Open Access

Editorial: Journal of Trust Management

Journal of Trust Management20141:1

DOI: 10.1186/2196-064X-1-1

Received: 8 April 2014

Accepted: 9 April 2014

Published: 20 May 2014

Dear reader

Welcome! It’s been a long time coming, but here at last is the first tranche of papers and the official opening of the Journal of Trust Management, a SpringerOpen publication that is dedicated to the exposition and exploration of research and development in the fields of trust management and computational trust.

This is a new journal, and still a relatively novel field, the presence of ‘trust’ and trust management tracks in just about all security conferences (and more than a few computer science, HCI, etc. conferences) notwithstanding. Indeed, the presence of such tracks illustrates two things about the field – it is recognized as being important, if not vital; and it is rather often misunderstood or misappropriated. Thus, a few lines are necessary about what this journal is exploring, and what trust management and computational trust are. Bear with me, or, if you already know and don’t need to read another exploration, feel free to skip to the end, where the papers in this issue are discussed, and the important people related to this journal are acknowledged.

Firstly, we should think about what this journal is and is not. It’s not 100% a computer science journal. It’s not 100% a social science journal. And it’s not 100% a security journal. It is, however, a mixture of social, computer and security. This isn’t becauase we can’t define the field, it’s because the field touches on, and is touched by, a great many subject areas. We therefore welcome submissions from across the board of explorations of how people use trust, particularly in situations where they are supported by computational systems. We welcome submissions related to how trust is used in security applications, from Trust-Based Access Control to Trusted Computing and all points inbetween. We equally welcome explorations of trust from the computational point of view – how systems can use it, calculate (with) it, make decisions around and with it, and justify them. How, indeed, different trust models can be used in the many places where systems make decisions, whether or not humans are in that particular loop. We also welcome examinations and expositions of research related to how humans trust technology, in fields such as Human Computer Interaction and Computer Supported Collaborative Work. In other words, we are interested in the role of trust where technology and people interact, where technology makes decisions, and where uncertainty about actions exists – and that is a lot of touch points.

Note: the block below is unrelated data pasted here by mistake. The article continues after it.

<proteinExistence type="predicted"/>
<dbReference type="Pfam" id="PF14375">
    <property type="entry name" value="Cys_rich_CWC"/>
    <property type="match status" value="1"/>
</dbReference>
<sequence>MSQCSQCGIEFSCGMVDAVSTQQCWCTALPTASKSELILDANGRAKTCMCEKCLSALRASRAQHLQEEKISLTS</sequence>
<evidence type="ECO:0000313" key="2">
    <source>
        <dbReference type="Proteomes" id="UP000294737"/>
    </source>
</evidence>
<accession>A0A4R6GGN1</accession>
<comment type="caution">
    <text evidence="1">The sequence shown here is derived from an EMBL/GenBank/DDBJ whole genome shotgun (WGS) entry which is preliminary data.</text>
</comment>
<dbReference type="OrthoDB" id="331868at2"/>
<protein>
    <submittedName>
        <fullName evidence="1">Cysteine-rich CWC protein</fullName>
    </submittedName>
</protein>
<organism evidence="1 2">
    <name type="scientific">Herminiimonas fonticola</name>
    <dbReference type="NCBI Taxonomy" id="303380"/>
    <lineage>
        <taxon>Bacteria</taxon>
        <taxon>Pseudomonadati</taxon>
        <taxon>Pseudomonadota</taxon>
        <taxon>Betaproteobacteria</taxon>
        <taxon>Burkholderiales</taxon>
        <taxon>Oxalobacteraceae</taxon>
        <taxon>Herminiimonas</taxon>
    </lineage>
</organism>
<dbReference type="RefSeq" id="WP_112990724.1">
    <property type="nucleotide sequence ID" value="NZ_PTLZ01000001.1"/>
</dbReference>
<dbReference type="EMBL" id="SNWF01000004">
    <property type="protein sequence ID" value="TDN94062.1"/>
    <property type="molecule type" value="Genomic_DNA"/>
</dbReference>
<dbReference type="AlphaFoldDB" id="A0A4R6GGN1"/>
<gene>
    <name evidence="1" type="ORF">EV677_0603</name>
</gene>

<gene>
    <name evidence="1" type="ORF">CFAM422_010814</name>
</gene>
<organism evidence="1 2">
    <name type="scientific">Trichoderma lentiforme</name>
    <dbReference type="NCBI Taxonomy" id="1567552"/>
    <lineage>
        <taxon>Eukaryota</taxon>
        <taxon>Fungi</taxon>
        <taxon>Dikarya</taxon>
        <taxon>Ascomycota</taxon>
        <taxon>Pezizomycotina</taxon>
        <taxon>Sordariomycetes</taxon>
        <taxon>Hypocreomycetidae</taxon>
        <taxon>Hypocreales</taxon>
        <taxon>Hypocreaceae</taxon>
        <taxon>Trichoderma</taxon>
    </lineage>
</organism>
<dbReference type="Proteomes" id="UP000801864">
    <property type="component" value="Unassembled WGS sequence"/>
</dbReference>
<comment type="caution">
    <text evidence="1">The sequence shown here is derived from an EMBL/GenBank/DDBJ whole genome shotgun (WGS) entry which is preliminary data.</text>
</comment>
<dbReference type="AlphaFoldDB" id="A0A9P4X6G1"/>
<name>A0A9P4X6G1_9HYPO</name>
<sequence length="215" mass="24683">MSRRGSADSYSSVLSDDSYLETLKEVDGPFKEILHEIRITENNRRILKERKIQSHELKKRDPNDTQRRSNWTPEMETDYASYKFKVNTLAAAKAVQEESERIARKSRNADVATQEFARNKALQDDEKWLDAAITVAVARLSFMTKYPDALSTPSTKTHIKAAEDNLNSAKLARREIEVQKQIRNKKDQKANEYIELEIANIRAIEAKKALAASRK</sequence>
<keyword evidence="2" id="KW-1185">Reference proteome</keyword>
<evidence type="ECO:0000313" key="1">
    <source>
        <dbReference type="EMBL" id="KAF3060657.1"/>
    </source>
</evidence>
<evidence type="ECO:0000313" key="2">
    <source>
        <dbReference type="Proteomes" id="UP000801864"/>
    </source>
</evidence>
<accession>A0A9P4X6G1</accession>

The history of computational trust and trust management, though short (indeed, around 20 years), is exciting and sometimes tangled. Part of the problem is the close relationship trust has with security. Like any close relationship, it has its ups and downs and its fair share of misunderstandings, and we are just beginning to get to grips with the differences between trust and security, as well as their co-existence. Future observations both here, as part of a new JoTM blog, and one hopes in papers within the journal, will undoubtedly touch upon this fascinating area with much more grace than a simple editorial paragraph can do (the interested reader is however recommended to read Gollmann’s expositions on the topic (Gollmann [1, 2]) as a start.